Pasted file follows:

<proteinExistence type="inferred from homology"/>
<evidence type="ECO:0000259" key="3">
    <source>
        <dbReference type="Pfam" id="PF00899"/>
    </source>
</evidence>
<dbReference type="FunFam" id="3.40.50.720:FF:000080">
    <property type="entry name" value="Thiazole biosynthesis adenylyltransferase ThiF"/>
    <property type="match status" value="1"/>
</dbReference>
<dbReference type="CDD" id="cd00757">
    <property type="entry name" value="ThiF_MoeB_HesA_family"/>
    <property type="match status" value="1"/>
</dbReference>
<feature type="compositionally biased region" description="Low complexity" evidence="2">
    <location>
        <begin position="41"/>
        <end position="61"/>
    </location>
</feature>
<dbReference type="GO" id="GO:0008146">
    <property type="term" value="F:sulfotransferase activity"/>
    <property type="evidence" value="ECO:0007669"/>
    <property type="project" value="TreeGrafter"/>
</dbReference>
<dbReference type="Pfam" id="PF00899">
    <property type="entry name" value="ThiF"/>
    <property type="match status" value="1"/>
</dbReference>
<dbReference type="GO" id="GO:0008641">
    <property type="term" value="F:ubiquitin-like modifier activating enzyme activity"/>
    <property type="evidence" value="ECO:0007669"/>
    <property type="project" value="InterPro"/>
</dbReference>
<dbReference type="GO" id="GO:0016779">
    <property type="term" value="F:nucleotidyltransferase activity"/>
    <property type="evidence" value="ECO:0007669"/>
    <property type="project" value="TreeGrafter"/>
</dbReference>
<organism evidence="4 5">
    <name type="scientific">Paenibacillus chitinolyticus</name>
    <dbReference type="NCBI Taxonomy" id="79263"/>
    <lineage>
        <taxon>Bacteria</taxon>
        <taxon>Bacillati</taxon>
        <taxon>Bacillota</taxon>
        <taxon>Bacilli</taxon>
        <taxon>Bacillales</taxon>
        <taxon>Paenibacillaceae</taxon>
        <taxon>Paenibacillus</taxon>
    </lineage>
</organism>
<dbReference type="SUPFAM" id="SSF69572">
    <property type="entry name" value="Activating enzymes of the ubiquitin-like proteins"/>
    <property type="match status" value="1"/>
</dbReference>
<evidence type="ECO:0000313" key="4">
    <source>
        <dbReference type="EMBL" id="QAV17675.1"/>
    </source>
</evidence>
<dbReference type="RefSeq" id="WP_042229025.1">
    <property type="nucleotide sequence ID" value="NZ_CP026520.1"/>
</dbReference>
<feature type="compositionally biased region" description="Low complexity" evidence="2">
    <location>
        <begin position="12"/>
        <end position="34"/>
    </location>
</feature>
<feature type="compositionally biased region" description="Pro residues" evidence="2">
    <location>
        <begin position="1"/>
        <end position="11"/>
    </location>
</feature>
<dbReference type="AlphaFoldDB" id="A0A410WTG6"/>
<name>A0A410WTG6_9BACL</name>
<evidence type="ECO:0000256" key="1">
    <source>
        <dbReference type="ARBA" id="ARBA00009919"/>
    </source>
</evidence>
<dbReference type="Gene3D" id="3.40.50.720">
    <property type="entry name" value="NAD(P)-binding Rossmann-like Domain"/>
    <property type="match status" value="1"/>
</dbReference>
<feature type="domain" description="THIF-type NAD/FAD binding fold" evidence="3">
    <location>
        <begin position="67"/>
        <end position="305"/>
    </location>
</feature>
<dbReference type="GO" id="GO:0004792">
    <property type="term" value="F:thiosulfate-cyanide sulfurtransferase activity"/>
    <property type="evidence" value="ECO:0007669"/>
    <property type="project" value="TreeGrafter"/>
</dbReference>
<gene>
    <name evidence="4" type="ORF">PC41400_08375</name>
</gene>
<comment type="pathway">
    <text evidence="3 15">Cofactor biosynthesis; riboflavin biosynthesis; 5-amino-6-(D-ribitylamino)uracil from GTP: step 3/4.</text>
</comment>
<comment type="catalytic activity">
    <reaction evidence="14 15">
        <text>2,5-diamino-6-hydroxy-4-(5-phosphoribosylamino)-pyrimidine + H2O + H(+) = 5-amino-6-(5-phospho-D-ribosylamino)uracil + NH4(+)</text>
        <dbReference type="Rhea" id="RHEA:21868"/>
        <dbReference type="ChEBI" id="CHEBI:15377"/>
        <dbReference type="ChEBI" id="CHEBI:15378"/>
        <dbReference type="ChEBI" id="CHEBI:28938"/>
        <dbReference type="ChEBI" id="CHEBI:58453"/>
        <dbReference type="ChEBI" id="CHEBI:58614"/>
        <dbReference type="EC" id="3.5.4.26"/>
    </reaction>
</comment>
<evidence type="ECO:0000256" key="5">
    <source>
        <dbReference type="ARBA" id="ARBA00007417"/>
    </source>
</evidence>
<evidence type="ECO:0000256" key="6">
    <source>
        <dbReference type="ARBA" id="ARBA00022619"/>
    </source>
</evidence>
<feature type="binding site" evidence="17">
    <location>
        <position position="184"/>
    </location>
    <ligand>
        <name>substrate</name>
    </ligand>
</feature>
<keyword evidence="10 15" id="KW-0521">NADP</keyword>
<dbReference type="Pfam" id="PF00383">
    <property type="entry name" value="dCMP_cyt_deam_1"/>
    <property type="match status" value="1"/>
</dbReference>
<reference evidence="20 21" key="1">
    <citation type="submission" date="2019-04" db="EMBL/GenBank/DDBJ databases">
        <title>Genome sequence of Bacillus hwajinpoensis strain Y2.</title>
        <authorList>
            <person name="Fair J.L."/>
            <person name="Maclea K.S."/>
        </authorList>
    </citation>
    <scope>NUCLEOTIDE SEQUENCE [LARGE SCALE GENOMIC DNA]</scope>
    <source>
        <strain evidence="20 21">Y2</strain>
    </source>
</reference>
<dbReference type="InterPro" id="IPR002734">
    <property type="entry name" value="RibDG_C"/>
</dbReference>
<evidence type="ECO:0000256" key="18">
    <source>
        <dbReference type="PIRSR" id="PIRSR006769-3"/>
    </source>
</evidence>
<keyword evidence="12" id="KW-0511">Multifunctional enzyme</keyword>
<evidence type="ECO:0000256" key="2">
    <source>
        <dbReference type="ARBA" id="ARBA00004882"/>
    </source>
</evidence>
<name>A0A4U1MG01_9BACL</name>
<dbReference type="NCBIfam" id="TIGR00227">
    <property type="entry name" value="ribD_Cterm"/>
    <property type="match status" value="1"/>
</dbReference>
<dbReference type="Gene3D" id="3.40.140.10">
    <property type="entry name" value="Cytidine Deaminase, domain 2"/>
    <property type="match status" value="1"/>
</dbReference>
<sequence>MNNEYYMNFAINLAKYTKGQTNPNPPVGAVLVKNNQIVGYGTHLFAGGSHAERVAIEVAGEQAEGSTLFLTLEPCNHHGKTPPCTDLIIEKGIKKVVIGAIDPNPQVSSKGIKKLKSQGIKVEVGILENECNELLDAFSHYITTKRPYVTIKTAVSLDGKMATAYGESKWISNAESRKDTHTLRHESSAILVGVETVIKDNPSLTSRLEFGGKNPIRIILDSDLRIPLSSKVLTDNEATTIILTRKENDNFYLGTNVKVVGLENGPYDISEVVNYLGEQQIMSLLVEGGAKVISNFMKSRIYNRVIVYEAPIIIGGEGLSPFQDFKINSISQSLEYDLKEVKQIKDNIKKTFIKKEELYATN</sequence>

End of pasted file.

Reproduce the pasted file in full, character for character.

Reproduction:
<proteinExistence type="inferred from homology"/>
<evidence type="ECO:0000259" key="3">
    <source>
        <dbReference type="Pfam" id="PF00899"/>
    </source>
</evidence>
<dbReference type="FunFam" id="3.40.50.720:FF:000080">
    <property type="entry name" value="Thiazole biosynthesis adenylyltransferase ThiF"/>
    <property type="match status" value="1"/>
</dbReference>
<dbReference type="CDD" id="cd00757">
    <property type="entry name" value="ThiF_MoeB_HesA_family"/>
    <property type="match status" value="1"/>
</dbReference>
<feature type="compositionally biased region" description="Low complexity" evidence="2">
    <location>
        <begin position="41"/>
        <end position="61"/>
    </location>
</feature>
<dbReference type="GO" id="GO:0008146">
    <property type="term" value="F:sulfotransferase activity"/>
    <property type="evidence" value="ECO:0007669"/>
    <property type="project" value="TreeGrafter"/>
</dbReference>
<dbReference type="Pfam" id="PF00899">
    <property type="entry name" value="ThiF"/>
    <property type="match status" value="1"/>
</dbReference>
<dbReference type="GO" id="GO:0008641">
    <property type="term" value="F:ubiquitin-like modifier activating enzyme activity"/>
    <property type="evidence" value="ECO:0007669"/>
    <property type="project" value="InterPro"/>
</dbReference>
<dbReference type="GO" id="GO:0016779">
    <property type="term" value="F:nucleotidyltransferase activity"/>
    <property type="evidence" value="ECO:0007669"/>
    <property type="project" value="TreeGrafter"/>
</dbReference>
<organism evidence="4 5">
    <name type="scientific">Paenibacillus chitinolyticus</name>
    <dbReference type="NCBI Taxonomy" id="79263"/>
    <lineage>
        <taxon>Bacteria</taxon>
        <taxon>Bacillati</taxon>
        <taxon>Bacillota</taxon>
        <taxon>Bacilli</taxon>
        <taxon>Bacillales</taxon>
        <taxon>Paenibacillaceae</taxon>
        <taxon>Paenibacillus</taxon>
    </lineage>
</organism>
<dbReference type="SUPFAM" id="SSF69572">
    <property type="entry name" value="Activating enzymes of the ubiquitin-like proteins"/>
    <property type="match status" value="1"/>
</dbReference>
<evidence type="ECO:0000313" key="4">
    <source>
        <dbReference type="EMBL" id="QAV17675.1"/>
    </source>
</evidence>
<dbReference type="RefSeq" id="WP_042229025.1">
    <property type="nucleotide sequence ID" value="NZ_CP026520.1"/>
</dbReference>
<feature type="compositionally biased region" description="Low complexity" evidence="2">
    <location>
        <begin position="12"/>
        <end position="34"/>
    </location>
</feature>
<feature type="compositionally biased region" description="Pro residues" evidence="2">
    <location>
        <begin position="1"/>
        <end position="11"/>
    </location>
</feature>
<dbReference type="AlphaFoldDB" id="A0A410WTG6"/>
<name>A0A410WTG6_9BACL</name>
<evidence type="ECO:0000256" key="1">
    <source>
        <dbReference type="ARBA" id="ARBA00009919"/>
    </source>
</evidence>
<dbReference type="Gene3D" id="3.40.50.720">
    <property type="entry name" value="NAD(P)-binding Rossmann-like Domain"/>
    <property type="match status" value="1"/>
</dbReference>
<feature type="domain" description="THIF-type NAD/FAD binding fold" evidence="3">
    <location>
        <begin position="67"/>
        <end position="305"/>
    </location>
</feature>
<dbReference type="GO" id="GO:0004792">
    <property type="term" value="F:thiosulfate-cyanide sulfurtransferase activity"/>
    <property type="evidence" value="ECO:0007669"/>
    <property type="project" value="TreeGrafter"/>
</dbReference>
<gene>
    <name evidence="4" type="ORF">PC41400_08375</name>
</gene>
<comment type="pathway">
    <text evidence="3 15">Cofactor biosynthesis; riboflavin biosynthesis; 5-amino-6-(D-ribitylamino)uracil from GTP: step 3/4.</text>
</comment>
<comment type="catalytic activity">
    <reaction evidence="14 15">
        <text>2,5-diamino-6-hydroxy-4-(5-phosphoribosylamino)-pyrimidine + H2O + H(+) = 5-amino-6-(5-phospho-D-ribosylamino)uracil + NH4(+)</text>
        <dbReference type="Rhea" id="RHEA:21868"/>
        <dbReference type="ChEBI" id="CHEBI:15377"/>
        <dbReference type="ChEBI" id="CHEBI:15378"/>
        <dbReference type="ChEBI" id="CHEBI:28938"/>
        <dbReference type="ChEBI" id="CHEBI:58453"/>
        <dbReference type="ChEBI" id="CHEBI:58614"/>
        <dbReference type="EC" id="3.5.4.26"/>
    </reaction>
</comment>
<evidence type="ECO:0000256" key="5">
    <source>
        <dbReference type="ARBA" id="ARBA00007417"/>
    </source>
</evidence>
<evidence type="ECO:0000256" key="6">
    <source>
        <dbReference type="ARBA" id="ARBA00022619"/>
    </source>
</evidence>
<feature type="binding site" evidence="17">
    <location>
        <position position="184"/>
    </location>
    <ligand>
        <name>substrate</name>
    </ligand>
</feature>
<keyword evidence="10 15" id="KW-0521">NADP</keyword>
<dbReference type="Pfam" id="PF00383">
    <property type="entry name" value="dCMP_cyt_deam_1"/>
    <property type="match status" value="1"/>
</dbReference>
<reference evidence="20 21" key="1">
    <citation type="submission" date="2019-04" db="EMBL/GenBank/DDBJ databases">
        <title>Genome sequence of Bacillus hwajinpoensis strain Y2.</title>
        <authorList>
            <person name="Fair J.L."/>
            <person name="Maclea K.S."/>
        </authorList>
    </citation>
    <scope>NUCLEOTIDE SEQUENCE [LARGE SCALE GENOMIC DNA]</scope>
    <source>
        <strain evidence="20 21">Y2</strain>
    </source>
</reference>
<dbReference type="InterPro" id="IPR002734">
    <property type="entry name" value="RibDG_C"/>
</dbReference>
<evidence type="ECO:0000256" key="18">
    <source>
        <dbReference type="PIRSR" id="PIRSR006769-3"/>
    </source>
</evidence>
<keyword evidence="12" id="KW-0511">Multifunctional enzyme</keyword>
<evidence type="ECO:0000256" key="2">
    <source>
        <dbReference type="ARBA" id="ARBA00004882"/>
    </source>
</evidence>
<name>A0A4U1MG01_9BACL</name>
<dbReference type="NCBIfam" id="TIGR00227">
    <property type="entry name" value="ribD_Cterm"/>
    <property type="match status" value="1"/>
</dbReference>
<dbReference type="Gene3D" id="3.40.140.10">
    <property type="entry name" value="Cytidine Deaminase, domain 2"/>
    <property type="match status" value="1"/>
</dbReference>
<sequence>MNNEYYMNFAINLAKYTKGQTNPNPPVGAVLVKNNQIVGYGTHLFAGGSHAERVAIEVAGEQAEGSTLFLTLEPCNHHGKTPPCTDLIIEKGIKKVVIGAIDPNPQVSSKGIKKLKSQGIKVEVGILENECNELLDAFSHYITTKRPYVTIKTAVSLDGKMATAYGESKWISNAESRKDTHTLRHESSAILVGVETVIKDNPSLTSRLEFGGKNPIRIILDSDLRIPLSSKVLTDNEATTIILTRKENDNFYLGTNVKVVGLENGPYDISEVVNYLGEQQIMSLLVEGGAKVISNFMKSRIYNRVIVYEAPIIIGGEGLSPFQDFKINSISQSLEYDLKEVKQIKDNIKKTFIKKEELYATN</sequence>